Note: This is part of a series which began on December 10. To start from the beginning of the series, or to access the Table of Contents, click here.
Now that we’ve established that Jesus Christ is the promised Messiah, that he performed miracles, that his greatest miracle was his resurrection from the grave, and that his victory over death made a way for unrighteous sinners to be adopted as sons by a Holy God, what is to be our response? What sort of people ought we to be (2 Peter 3:11)?
This is the question asked and answered by Jennens in the next segment of the Messiah libretto.
Psalm 68:11 — The Lord gave the word; great was the company of the preachers.
#36: Air (Soprano)
Romans 10:15 — How beautiful are the feet of them: that preach the gospel of peace, and bring glad tidings of good things.
Romans 10:18 — Their sound is gone out into all lands, and their words unto the ends of the world.
Daniel Block’s essay provides the following comments:
In segment 3 of Part II (#35-41) Jennens captures the missiological implications of the triumph of the Messiah. The new movement opens with a vision of the courts of heaven where God issues a command (presumably to proclaim to all the universe) the victory of the Messiah (#35). The AV rendering of Psalm 68:11 obscures the textual difficulties. NAS captures the literal rendering of the Hebrew, “The women (a choir?) who proclaim good tidings are a great host,” unless, of course one treats hambaśrôt as an abstract plural, “the proclamation of tidings was a mighty host!” In any case, AV “preachers” is an odd rendering of this word, which means, “to proclaim news.” In #36 the hearer’s attention is drawn to the messengers themselves. Most commentators on the oratorio assume this to be a quotation from Rom 10:15, but since Paul is here quoting Isaiah 52:7, the citation could just as well have been taken directly from the Old Testament prophet.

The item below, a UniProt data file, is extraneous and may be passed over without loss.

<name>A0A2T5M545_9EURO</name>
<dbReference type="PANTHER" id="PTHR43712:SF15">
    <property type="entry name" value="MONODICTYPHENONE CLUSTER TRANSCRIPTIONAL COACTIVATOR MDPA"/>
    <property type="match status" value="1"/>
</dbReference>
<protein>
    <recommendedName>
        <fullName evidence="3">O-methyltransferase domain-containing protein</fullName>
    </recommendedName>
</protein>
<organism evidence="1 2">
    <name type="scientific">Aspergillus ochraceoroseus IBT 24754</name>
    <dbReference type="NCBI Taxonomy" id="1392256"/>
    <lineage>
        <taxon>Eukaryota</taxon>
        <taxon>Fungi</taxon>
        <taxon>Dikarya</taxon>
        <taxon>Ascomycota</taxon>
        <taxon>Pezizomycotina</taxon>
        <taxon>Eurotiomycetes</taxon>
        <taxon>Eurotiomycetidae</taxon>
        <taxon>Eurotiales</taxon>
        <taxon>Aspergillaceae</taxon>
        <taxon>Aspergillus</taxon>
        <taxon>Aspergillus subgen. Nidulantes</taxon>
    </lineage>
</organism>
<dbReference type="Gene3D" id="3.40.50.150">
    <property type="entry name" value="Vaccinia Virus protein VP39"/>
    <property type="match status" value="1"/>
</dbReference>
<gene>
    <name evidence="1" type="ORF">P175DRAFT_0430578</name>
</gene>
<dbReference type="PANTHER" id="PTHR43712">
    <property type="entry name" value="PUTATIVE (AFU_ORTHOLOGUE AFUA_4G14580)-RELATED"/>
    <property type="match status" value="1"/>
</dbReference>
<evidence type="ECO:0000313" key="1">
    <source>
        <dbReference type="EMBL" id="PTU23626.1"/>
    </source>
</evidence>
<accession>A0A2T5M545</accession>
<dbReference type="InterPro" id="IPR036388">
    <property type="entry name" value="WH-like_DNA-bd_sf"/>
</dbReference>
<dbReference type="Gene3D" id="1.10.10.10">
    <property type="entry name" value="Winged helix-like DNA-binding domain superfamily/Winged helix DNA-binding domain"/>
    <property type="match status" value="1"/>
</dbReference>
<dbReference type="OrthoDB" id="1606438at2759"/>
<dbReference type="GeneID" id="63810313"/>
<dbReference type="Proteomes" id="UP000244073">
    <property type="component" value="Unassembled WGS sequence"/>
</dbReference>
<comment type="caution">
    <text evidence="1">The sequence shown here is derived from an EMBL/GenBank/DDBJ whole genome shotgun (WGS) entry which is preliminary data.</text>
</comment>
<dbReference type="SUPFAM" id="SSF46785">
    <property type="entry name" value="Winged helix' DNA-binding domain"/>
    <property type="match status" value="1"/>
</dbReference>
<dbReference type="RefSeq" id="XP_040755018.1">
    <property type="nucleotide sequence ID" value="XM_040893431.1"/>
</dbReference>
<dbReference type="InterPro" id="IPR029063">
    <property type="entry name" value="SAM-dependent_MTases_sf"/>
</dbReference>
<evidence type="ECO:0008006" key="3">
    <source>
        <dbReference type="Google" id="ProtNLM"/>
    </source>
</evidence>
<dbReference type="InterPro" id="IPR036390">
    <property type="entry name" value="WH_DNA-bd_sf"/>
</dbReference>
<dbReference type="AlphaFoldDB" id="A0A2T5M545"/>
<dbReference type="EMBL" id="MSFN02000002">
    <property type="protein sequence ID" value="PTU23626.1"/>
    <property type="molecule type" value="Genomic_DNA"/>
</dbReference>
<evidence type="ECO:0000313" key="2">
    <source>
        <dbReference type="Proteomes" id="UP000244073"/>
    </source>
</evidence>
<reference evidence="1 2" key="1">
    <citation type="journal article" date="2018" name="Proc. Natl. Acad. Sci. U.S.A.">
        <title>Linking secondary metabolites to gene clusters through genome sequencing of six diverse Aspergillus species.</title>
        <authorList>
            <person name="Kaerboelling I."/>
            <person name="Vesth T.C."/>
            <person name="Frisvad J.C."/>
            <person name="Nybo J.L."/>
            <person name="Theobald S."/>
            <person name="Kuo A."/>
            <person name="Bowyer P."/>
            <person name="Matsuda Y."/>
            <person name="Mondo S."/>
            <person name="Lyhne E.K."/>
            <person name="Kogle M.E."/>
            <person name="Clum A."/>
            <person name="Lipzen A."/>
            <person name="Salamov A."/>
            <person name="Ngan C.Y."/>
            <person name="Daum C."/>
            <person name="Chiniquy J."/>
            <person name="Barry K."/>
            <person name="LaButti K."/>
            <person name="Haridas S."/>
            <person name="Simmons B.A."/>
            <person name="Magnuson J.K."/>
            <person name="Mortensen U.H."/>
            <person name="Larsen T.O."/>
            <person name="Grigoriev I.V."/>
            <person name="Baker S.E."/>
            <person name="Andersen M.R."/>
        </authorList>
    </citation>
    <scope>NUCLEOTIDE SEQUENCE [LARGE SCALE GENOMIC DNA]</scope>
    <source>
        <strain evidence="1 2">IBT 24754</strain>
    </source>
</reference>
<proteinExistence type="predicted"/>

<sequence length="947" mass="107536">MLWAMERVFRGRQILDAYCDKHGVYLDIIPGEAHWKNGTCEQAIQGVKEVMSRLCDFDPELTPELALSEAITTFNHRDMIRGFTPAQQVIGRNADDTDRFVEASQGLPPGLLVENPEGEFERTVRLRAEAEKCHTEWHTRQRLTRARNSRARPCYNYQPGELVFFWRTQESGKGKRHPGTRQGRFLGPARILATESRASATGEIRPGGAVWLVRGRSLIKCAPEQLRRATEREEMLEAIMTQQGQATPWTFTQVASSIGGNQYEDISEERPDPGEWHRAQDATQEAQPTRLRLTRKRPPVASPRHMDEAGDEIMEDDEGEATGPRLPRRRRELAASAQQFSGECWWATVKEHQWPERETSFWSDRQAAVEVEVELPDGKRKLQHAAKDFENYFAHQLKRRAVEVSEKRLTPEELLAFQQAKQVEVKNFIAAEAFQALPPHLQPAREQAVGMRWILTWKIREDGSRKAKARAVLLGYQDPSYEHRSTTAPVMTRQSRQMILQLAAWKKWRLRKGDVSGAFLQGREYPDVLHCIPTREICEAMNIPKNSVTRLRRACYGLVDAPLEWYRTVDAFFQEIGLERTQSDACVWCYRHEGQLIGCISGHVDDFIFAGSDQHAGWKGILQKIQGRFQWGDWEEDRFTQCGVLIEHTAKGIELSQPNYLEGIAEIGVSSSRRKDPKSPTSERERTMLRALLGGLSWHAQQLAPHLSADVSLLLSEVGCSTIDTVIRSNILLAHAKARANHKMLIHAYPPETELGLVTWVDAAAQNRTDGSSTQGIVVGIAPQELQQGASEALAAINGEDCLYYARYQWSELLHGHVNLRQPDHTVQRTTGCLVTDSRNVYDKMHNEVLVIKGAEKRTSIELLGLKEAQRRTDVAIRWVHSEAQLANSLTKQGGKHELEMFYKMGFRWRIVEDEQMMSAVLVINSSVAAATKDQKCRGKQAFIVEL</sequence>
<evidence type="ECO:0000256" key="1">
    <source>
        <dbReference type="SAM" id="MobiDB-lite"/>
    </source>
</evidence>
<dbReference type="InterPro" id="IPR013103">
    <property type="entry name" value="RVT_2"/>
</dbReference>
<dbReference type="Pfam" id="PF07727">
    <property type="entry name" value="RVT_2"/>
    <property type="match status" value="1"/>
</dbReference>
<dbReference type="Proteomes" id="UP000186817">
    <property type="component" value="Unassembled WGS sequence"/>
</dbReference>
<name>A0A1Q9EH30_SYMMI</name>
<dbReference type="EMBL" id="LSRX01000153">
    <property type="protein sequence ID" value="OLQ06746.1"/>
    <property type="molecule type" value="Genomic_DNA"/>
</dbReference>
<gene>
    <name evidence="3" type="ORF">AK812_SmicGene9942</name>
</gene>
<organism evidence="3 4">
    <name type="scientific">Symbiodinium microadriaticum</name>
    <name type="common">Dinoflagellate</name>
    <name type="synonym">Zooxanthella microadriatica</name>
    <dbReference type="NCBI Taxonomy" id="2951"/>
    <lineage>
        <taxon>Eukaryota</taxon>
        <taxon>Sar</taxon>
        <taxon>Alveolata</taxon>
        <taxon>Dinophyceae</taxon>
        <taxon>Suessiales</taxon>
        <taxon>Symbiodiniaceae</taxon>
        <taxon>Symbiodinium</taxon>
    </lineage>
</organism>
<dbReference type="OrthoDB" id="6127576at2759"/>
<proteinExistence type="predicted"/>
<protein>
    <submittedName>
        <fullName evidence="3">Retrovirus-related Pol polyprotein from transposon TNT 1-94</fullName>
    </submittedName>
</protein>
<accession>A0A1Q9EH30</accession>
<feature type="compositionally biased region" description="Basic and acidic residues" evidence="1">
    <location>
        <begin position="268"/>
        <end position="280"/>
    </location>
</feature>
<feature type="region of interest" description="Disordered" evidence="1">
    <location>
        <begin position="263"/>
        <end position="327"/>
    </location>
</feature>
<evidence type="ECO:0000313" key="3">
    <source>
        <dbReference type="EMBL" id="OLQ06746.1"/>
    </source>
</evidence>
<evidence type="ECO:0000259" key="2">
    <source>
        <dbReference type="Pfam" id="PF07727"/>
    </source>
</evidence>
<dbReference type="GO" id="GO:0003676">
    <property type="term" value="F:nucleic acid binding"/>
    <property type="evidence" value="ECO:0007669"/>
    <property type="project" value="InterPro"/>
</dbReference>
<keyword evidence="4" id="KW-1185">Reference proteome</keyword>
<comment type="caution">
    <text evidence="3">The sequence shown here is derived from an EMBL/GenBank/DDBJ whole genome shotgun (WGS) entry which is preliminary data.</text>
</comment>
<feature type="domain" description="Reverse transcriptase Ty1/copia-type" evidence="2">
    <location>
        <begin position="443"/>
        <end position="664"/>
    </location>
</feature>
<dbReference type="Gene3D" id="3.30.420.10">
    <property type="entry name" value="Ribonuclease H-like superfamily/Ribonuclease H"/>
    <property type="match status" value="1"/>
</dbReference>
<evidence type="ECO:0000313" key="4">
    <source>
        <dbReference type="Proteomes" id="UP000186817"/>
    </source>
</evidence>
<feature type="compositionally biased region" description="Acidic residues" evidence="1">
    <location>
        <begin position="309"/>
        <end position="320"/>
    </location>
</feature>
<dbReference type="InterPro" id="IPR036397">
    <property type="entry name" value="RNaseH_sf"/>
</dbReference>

The following chorus (#37) also quotes two texts. Again, most commentators find the inspiration for this citation in Romans 10:18, but one could just as well claim Psalm 19:4 as its source. In any case, this text announces the scope of the Messiah’s triumph in the herald’s proclamation – wherever the heavens declare the glory of God, there the messengers proclaim the triumph and exaltation of the Messiah.
Once again we encounter a situation in which the translators who produced the King James Bible have chosen a term which, as Block generously states, “obscures” the original meaning of the text. This is an all-too-common occurrence, and in many instances, it might be more accurate to say that the KJV “changes” rather than merely “obscures” the meaning of the text… which is to be expected from a translation in which the King of England directed the translators to ensure that the new translation would conform to and legitimize the traditions of the Church of England (which included, conveniently, the “divine right of kings”).
I don’t want to get into a translation debate here, but I would like to commend to you here the English Standard Version, and particularly the ESV Study Bible. This is the translation I use (though not dogmatically) for nearly all of my Scripture references on the blog. It is a very precise yet readable English translation. Furthermore, the ESV Study Bible has quickly become an indispensable resource for my personal library. Even if the 3,000-page tome is a bit intimidating for you, the access to the online version of the ESVSB that comes free with a purchase of the Bible is worth the cost by itself!